'Welcome to Syria. Would you like a cup of tea?" Whatever the reception we had been expecting from the customs officer at Damascus International Airport, this certainly was not it.
The Arab hospitality is as legendary as our own Céad Míle Fáilte - but as we stood there at passport control, cosily chatting and drinking cups of sweet black tea from the man's own flask, the warmth of it floored us completely.
As two journalists arriving in a country under the iron grip of a dictatorship, we were aware of a strong possibility we could be turfed out as quickly as we had arrived, regardless of the innocent purpose of our holiday. But we had not considered the true weight of our trump cards - our two small children, a daughter of 11 months and todddler son - whose exotic fair heads would guarantee us near-familial status everywhere.
I lost count of the number of hard boiled sweets I fearfully prized out of the chubby hands of the baby, presented to her by doting admirers everywhere.
This was back in November 2009 and we had come to Syria purely out of curiosity and adventure, having taken that year out to travel around the world with our children, with the last three months spent in Hungary.
A flight of just an hour and a half took us from Budapest to Istanbul - and the same again brought us to Damascus, said to be one of the oldest continually inhabited cities in the world.
The Old City is a Unesco World Heritage site and before the devastation of the current conflict, had changed very little in the past two thousand years. All the leading ancient civilisations, Greek, Roman, Byzantine and Islamic, left their stamp.
We were staying at the Old Vine hotel amid the mesmerisingly tangled and shady cobbled streets of the Old City. It was a beautiful 350-year-old Damascene house, built around a central courtyard where lemon trees grew and with a flowing fountain at its heart. It was like something from the Arabian Nights.
On our first night, we awoke with thudding hearts to the call to prayer, hailed over loudspeakers placed throughout the city.
The soul of Damascus was the huge rambling Souq al-Hamidiyya where giant jute sacks overflowed with dried rosebuds, pistachio nuts and fragrant saffron.
A man with twinkling eyes sold pashminas with a sign written in various languages - including Irish: "Wouldn't your mother like this?"
Curious, we asked how he had managed the Irish. A tourist had helped him, he laughed, as he handed out sweets for the children.
Some things about the city were disturbing. On the side streets, women's lingerie shops featured plastic mannequins with their breasts mercilessly hacked off to preserve their modesty, leaving two gaping craters.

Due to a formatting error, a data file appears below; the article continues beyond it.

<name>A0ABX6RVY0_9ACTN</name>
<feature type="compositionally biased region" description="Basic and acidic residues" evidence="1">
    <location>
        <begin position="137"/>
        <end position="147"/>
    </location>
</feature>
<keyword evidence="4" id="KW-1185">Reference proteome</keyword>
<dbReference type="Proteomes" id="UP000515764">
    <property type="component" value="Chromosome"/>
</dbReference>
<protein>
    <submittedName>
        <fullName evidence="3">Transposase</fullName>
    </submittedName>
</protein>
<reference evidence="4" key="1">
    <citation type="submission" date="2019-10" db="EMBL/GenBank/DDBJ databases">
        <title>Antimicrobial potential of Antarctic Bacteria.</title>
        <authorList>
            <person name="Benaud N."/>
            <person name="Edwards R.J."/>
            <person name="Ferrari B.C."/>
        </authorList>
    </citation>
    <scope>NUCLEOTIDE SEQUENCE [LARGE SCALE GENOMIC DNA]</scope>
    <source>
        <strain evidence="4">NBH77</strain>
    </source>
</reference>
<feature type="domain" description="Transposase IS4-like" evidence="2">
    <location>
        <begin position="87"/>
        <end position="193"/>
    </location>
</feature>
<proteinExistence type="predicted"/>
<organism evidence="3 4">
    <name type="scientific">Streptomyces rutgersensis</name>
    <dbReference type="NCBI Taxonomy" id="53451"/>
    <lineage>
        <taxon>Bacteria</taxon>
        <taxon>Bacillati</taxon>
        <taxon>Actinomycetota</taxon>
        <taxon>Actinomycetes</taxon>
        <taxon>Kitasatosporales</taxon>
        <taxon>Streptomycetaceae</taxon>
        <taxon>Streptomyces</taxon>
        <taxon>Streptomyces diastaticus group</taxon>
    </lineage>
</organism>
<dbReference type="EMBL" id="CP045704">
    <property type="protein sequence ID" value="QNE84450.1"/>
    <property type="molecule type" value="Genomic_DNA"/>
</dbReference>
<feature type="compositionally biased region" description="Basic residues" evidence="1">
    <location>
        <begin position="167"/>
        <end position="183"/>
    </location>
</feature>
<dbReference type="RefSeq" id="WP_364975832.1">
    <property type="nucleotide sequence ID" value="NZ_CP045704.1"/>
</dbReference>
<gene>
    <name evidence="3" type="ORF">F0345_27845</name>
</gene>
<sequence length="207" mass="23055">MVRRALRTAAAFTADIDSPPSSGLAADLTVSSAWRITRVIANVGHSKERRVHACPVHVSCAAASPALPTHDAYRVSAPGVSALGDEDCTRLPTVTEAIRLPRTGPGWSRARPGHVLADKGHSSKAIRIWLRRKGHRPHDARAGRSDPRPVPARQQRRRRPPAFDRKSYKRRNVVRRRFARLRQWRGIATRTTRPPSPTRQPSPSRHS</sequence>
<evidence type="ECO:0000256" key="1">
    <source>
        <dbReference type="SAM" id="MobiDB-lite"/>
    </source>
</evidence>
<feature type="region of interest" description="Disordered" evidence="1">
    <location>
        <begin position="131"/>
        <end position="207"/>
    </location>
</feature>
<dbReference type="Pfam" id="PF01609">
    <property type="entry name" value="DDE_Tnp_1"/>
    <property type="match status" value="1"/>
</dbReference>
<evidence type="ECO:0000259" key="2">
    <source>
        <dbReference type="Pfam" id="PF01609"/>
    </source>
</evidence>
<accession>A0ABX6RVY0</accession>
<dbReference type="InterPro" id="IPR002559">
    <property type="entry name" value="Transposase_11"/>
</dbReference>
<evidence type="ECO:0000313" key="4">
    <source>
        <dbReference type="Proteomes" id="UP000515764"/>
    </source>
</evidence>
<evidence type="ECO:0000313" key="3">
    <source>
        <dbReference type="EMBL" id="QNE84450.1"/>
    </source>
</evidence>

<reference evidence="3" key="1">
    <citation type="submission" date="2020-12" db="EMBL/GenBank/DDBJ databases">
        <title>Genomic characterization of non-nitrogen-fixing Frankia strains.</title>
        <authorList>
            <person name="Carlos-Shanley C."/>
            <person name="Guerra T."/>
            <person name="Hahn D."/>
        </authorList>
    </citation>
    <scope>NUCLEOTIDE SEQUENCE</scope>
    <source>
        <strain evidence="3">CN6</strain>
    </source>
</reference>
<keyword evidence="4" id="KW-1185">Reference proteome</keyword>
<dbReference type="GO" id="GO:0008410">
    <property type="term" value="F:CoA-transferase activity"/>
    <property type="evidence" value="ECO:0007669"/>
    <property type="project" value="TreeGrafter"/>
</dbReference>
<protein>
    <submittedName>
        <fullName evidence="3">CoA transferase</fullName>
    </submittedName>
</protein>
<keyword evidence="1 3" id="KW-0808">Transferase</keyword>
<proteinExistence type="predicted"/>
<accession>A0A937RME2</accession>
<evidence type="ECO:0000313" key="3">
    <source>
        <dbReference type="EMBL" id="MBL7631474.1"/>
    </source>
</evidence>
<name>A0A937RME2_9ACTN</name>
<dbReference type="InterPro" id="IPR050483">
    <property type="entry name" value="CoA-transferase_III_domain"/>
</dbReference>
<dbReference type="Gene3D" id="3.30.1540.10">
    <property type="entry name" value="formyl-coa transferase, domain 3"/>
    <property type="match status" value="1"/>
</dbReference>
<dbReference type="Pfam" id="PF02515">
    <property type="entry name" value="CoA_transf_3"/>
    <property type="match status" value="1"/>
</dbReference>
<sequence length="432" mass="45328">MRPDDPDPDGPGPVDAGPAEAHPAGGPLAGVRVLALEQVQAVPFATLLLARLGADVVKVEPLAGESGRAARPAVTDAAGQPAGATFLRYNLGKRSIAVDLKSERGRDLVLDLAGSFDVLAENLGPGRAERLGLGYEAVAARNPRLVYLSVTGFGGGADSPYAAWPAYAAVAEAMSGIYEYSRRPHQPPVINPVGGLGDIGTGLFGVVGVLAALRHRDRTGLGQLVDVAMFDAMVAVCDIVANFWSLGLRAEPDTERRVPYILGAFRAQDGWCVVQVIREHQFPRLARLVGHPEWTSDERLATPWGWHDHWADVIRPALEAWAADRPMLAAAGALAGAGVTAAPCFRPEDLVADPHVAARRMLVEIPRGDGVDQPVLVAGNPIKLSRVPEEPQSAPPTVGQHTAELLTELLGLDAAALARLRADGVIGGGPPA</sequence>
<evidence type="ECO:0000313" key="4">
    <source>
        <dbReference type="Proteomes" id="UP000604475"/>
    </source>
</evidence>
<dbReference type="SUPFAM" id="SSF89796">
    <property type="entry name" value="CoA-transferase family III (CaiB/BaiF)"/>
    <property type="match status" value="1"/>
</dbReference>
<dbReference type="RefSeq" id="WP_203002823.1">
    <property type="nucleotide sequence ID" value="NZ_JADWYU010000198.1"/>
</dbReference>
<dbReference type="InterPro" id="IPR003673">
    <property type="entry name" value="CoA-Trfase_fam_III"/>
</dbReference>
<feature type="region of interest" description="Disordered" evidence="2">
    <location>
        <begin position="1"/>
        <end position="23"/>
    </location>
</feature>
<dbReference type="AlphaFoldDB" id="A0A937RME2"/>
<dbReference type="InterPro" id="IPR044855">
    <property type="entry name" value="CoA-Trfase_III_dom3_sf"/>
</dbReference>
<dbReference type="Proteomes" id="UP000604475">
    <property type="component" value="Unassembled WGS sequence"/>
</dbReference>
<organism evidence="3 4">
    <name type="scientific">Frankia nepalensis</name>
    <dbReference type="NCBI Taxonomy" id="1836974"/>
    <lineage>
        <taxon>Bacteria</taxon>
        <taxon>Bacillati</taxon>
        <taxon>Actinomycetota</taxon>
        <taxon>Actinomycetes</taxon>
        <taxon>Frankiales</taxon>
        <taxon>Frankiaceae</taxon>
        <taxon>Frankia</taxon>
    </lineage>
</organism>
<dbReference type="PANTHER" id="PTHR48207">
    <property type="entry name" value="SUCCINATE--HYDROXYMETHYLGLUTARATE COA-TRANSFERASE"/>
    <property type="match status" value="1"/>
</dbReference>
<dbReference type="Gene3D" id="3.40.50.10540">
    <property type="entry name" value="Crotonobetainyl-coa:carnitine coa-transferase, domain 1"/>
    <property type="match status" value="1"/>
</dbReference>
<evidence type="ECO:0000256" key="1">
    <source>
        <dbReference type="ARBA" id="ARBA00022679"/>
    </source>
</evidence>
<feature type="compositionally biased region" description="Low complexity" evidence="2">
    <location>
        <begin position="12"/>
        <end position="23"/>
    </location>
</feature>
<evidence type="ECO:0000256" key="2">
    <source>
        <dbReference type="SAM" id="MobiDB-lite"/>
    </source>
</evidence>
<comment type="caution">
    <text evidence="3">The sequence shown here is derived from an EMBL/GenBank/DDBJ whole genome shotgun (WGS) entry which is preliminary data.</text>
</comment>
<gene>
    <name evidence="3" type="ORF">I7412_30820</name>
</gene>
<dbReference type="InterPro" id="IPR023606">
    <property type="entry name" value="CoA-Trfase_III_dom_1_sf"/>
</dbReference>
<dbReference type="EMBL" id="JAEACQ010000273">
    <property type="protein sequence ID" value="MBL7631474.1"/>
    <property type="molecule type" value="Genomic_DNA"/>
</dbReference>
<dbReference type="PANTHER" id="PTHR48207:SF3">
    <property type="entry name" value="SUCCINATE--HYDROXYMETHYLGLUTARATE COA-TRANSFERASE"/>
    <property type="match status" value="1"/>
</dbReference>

And there was no escaping the fact that this was a totalitarian regime, with framed portraits of Bashar-al Assad behind the reception desks of hotels and at the counters of shops.
We boarded a tiny twin engine airplane, bound for Aleppo, and found ourselves in a city perhaps even more bewitching than Damascus.
The city's historical significance is that it marked the end of the 'Silk Road' for traders. For us, it stood out as being even friendlier than the capital. Almost insanely so. Sitting outside a huge cafe at the foot of the citadel on the hill, the baby was commandeered by a group of smiling young women in hijabs drinking coffee.
For the next hour, we sat there, amazed, as we watched her being whisked from one table to the next - perfectly safe and placid.
We stayed amid the decaying opulence of the Baron Hotel in Aleppo - where Agatha Christie wrote part of 'Murder on the Orient Express'. Room 203, with her writing desk, was just as she had left it. Lawrence of Arabia had stayed in Room 202 - but scarpered without paying the bill.
The owner, Armen, drove us to the airport, all the way beeping the horn of his magnificent 1950s American car and chanting the names of our children for their amusement.
Last year, a newspaper article revealed how the feted Baron Hotel had been forced to close its doors amid the Syrian civil war, with the front line separating government and rebel forces just metres away. Photographs showed Armen aged and frail almost beyond recognition, his beloved car rusting in the driveway.
It is impossible to know what has become of him since - or of any of the wonderfully warm Syrians we met.
Or to know if they have received a fraction of the generous welcome they gave to visitors like us, wherever they have ended up - if they have been lucky enough to survive.